Childhood sex abuse cases will now be heard even if abuse happened decades ago

Attorneys are calling it a historic moment.
Childhood sex abuse survivors will now be able to have their cases heard even if the abuse happened decades ago.
Jeffrey Eskridge told News 12 he was molested by a priest when he was 15. Over the years he carried a heavy weight, but he says the Child Victims Act will allow him to have peace after years of pain.
Eskridge said he struggled with drug and alcoholic addiction and became homeless at the age of 15. He decided to get clean at a shelter called Our Fathers House in Bedford-Stuyvesant, which is no longer there.
This is where Eskridge said Father John Nugent raped him.
After the alleged abuse, his addiction spiraled out of control before getting clean in 2003. The previous Child Victims Act law only allowed child sex abuse offenses to be prosecuted five years after the crime and civil lawsuits within three years of the survivor's 18th birthday.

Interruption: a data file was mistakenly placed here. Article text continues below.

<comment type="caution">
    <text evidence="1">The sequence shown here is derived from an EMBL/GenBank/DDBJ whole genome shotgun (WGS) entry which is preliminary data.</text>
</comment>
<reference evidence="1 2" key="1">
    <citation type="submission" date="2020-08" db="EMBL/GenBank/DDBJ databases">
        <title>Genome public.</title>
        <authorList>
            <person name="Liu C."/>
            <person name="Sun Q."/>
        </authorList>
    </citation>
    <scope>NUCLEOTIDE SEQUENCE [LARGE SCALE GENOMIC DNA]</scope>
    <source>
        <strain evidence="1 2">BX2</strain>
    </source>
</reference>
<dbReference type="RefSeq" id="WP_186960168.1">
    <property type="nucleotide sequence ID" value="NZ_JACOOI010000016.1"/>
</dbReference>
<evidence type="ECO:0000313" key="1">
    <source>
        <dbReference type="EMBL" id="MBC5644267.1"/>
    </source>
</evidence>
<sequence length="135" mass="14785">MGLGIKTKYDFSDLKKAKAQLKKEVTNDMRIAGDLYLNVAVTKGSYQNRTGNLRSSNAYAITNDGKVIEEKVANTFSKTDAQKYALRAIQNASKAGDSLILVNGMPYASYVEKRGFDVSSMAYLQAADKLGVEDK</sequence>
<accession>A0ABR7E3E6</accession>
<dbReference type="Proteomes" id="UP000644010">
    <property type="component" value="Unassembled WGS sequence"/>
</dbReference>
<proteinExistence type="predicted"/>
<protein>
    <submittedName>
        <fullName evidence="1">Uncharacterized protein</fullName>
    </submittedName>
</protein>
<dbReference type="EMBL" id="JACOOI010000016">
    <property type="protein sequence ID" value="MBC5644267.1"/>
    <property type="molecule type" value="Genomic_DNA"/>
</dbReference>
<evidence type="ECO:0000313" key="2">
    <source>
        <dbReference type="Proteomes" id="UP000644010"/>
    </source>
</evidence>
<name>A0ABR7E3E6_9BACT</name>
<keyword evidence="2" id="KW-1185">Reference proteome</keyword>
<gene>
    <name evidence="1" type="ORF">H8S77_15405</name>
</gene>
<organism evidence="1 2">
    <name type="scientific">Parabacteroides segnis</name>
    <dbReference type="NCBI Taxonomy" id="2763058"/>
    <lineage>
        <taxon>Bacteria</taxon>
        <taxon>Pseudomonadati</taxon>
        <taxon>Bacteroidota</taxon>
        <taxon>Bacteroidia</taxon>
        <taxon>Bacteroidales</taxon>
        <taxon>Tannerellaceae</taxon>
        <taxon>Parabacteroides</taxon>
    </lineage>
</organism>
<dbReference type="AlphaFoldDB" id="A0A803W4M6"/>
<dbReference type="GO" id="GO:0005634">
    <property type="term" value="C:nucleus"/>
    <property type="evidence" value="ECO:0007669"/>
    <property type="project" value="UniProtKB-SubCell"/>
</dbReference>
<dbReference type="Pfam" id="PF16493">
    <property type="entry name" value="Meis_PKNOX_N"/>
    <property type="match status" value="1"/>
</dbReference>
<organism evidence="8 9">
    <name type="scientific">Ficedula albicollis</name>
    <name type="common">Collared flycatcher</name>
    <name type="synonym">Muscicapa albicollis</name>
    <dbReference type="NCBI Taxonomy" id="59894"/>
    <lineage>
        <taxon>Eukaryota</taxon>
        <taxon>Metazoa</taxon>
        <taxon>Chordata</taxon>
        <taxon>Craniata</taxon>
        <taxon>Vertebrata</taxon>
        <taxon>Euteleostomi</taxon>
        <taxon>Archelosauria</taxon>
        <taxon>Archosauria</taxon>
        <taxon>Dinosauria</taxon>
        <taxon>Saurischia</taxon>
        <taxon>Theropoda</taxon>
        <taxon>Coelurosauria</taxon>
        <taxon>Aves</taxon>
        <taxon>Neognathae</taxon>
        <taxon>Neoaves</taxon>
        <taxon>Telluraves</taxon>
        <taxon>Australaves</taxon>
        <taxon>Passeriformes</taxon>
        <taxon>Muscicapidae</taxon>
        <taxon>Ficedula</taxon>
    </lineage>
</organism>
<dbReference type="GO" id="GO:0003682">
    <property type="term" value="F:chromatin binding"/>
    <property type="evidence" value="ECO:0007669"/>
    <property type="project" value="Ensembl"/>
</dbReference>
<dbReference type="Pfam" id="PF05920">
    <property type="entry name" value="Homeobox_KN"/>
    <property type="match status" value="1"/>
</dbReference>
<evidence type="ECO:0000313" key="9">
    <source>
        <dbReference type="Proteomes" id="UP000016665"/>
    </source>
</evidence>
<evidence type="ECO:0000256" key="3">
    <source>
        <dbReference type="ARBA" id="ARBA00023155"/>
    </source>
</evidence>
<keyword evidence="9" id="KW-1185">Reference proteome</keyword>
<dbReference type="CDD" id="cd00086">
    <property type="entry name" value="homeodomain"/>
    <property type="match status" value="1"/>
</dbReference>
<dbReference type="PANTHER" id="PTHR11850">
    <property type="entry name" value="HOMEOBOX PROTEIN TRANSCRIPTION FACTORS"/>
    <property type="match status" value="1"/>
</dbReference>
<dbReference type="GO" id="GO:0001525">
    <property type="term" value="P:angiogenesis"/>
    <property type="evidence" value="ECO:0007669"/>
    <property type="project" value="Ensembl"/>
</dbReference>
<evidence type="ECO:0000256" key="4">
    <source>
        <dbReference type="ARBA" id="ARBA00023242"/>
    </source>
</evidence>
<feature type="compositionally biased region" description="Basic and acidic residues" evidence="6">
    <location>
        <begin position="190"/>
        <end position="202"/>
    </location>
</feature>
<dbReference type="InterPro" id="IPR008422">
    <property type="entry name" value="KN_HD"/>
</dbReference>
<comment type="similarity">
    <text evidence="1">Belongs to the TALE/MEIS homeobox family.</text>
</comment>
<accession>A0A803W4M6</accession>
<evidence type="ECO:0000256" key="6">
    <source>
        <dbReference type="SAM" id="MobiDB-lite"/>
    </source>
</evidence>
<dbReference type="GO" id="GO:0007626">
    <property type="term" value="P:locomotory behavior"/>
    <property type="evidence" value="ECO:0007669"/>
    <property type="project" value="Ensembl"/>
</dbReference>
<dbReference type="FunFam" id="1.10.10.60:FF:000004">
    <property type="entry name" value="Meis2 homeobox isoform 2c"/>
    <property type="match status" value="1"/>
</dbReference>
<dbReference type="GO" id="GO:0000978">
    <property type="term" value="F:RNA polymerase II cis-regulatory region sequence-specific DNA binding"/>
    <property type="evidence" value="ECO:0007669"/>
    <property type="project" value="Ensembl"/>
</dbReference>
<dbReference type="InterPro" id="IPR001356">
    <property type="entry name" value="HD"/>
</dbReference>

The change now allows a one-year window for anyone who suffered child sex abuse to file a civil lawsuit no matter when it happened.
Criminal charges can be pursued on a case by case basis. Also, moving forward, survivors have a much longer window of time to take action against their abusers.
For Eskridge it's about healing not money.
Bishop Nicholas DiMarzio, of the Diocese of Brooklyn, said in a statement, "For anyone abused by a priest, employee or volunteer, I am sorry that a member of our church who you trusted became the source of pain and anguish. You should know the Diocese of Brooklyn has instituted the most aggressive policies to prevent any future abuse and to protect children."